Well, after a time, we always tend to think of those who "crossed over to the other side" as simply "the others." Those who are different from us.
Avram surely fits that description. He may be "ivri" simply by virtue of having journeyed from Ur (whichever Ur that might have been) to Haran. I'll bet they saw Avram as "other." And our Jewish faith was crafted around creating us as a unique community - it cultivated being seen as "the other." Some modern takes on Judaism are breaking down those barriers, crossing those borders.
Being one who has crossed over (and I'm not talking Jonathan Edwards mumbo-jumbo here) sounds like being one who has crossed a boundary, not one living within that fuzzy liminal area. Yet does one ever really "leave home?" We do bring our "baggage" with us wherever we go. Thus crossings over, whether physical, psychological, or metaphysical always include a little bit of things tugging us back into those grey areas.
Avram may have crossed the border from idolatry into the realms of monolatry, yet our Jewish history shows that Avram's descendants always felt a little tug back toward the idolatry side. We still feel it today, although our idols aren't statues by more things like money, power, television, computers, video games, etc.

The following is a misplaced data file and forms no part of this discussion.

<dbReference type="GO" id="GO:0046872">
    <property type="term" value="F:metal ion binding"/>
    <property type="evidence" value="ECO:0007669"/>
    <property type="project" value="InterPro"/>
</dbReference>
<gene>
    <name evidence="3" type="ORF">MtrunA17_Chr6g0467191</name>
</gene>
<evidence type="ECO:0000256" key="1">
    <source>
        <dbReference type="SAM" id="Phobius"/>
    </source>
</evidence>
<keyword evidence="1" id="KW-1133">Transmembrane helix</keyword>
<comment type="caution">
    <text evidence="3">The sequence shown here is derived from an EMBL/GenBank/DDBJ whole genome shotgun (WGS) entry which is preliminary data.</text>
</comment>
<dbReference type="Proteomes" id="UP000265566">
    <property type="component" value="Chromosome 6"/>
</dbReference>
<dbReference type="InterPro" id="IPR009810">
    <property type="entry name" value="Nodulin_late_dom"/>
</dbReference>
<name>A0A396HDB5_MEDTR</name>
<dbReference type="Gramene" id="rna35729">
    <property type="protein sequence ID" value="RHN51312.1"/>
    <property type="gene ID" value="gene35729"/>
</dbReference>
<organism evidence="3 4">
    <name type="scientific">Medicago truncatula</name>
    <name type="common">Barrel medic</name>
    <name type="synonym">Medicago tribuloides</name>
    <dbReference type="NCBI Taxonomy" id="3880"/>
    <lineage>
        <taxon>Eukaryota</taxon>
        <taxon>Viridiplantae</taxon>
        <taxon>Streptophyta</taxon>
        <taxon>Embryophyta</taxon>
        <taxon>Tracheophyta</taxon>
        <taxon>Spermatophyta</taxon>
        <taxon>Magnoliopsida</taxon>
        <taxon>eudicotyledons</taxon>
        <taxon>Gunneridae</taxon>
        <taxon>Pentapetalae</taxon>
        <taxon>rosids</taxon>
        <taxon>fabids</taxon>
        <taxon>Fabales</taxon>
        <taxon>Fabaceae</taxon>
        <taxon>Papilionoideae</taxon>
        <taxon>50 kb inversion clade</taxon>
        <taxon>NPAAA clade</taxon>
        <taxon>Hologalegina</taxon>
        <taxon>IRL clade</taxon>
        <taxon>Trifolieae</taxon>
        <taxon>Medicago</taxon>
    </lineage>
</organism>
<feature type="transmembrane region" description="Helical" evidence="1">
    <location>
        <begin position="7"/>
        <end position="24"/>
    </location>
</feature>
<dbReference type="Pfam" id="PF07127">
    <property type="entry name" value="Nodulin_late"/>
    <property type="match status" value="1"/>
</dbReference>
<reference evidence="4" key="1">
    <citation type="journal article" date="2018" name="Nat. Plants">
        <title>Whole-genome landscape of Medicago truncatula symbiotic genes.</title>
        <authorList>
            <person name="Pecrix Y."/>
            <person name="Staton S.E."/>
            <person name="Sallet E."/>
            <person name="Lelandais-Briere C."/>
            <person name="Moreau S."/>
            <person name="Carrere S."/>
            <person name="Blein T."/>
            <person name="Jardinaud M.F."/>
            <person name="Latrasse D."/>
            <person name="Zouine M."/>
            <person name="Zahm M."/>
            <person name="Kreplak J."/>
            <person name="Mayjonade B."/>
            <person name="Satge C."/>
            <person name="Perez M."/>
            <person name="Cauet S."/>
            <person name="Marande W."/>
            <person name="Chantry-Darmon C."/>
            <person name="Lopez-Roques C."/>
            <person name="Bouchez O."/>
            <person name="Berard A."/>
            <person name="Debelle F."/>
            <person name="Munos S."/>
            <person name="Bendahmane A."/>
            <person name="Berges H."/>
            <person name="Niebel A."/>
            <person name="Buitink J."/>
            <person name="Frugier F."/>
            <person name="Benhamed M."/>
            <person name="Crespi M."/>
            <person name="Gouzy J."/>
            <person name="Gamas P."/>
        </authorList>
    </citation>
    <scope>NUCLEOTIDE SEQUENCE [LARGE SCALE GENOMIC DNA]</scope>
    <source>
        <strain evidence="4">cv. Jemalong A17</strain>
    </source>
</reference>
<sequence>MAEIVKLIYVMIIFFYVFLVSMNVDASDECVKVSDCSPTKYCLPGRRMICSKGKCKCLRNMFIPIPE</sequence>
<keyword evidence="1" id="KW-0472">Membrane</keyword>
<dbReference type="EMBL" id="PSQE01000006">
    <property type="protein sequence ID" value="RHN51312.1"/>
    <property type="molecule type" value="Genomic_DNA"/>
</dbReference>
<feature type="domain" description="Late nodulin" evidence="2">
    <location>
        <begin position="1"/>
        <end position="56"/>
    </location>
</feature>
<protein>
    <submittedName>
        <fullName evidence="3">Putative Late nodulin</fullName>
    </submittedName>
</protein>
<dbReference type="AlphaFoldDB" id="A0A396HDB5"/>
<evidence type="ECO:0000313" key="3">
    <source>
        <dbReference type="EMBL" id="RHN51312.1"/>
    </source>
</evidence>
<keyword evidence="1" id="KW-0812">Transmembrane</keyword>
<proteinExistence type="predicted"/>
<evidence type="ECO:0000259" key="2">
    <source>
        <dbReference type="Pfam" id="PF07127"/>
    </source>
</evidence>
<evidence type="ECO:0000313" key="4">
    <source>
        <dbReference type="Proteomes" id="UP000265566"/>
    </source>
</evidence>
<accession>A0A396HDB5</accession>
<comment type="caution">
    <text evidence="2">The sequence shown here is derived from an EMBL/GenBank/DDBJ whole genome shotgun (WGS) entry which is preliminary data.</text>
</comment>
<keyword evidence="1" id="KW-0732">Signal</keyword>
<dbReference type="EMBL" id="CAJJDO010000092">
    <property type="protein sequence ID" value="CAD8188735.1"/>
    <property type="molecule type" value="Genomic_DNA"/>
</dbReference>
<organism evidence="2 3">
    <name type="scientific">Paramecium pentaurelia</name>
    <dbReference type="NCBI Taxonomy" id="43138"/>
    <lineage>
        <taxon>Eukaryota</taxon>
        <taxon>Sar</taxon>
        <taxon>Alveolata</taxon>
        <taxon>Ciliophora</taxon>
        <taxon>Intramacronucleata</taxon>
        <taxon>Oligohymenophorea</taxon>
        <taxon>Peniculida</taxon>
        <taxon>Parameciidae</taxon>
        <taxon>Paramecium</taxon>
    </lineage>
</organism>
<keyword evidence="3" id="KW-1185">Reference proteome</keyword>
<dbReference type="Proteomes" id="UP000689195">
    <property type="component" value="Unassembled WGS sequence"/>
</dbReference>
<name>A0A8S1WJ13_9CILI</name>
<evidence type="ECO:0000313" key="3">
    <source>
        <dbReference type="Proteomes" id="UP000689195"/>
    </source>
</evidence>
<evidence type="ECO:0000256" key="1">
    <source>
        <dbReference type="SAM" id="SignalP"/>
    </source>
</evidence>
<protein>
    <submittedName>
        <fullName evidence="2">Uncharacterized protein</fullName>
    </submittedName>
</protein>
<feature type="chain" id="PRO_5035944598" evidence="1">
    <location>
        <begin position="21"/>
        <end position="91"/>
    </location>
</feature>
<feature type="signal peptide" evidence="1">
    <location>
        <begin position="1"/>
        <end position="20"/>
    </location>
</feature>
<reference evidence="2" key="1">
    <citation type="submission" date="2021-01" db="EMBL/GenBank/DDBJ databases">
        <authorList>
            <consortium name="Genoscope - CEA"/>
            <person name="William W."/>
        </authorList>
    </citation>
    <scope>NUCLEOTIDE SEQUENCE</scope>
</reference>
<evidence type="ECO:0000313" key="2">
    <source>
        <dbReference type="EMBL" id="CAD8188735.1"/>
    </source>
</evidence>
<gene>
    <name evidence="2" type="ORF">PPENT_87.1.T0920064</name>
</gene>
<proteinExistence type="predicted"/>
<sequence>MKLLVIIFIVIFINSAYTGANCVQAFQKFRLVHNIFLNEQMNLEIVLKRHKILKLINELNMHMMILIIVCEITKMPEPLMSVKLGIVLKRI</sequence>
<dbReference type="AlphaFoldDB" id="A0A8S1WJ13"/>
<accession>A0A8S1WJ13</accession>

So to be "ivri" doesn't just mean to be on the other side, to have crossed over. It also means having the constant tension between where we came from and where we are. An accurate depiction of Judaism then and now.
Our very Torah, though some claim to have the knowledge and insight to see it as black and white, is really quite grey. Or is that gray? It's both grey and gray, and both black and white, too!
(By the way, "grey" or "gray" in Hebrew is "afor" from the root meaning "dust." As we are made from dust, being grey and thinking gray are part and parcel of what we are.)
Notice, by the way, how you can spell it either grey or gray? How appropriate that we think of grey areas as gray areas! Even the very word itself has a confusion as to its own correct spelling! Just like the word "ivri" is unclear in its meaning.
We are "Ivri." Let us revel in both living on the other side, and also living in the grey and gray of boundary areas. Armed with this knowledge, we can boldly go forth as did our ancestor Avram. Go forth, Ivri!
©2005 by Adrian A. Durlester
Some other musings on this parasha:
Lekh Lekha 5764-Ma'aseir
Mikol-The Ten Percent Solution
Lekh Lekha 5760-Things Are Seldom What They Seem An Excerpt from the "Journal of Lot"
Lekh Lekha 5761-The Intellectual Echad
Lekh Lekha 5762-Plainly Spoken
Lekh Lekha 5763-No Explanations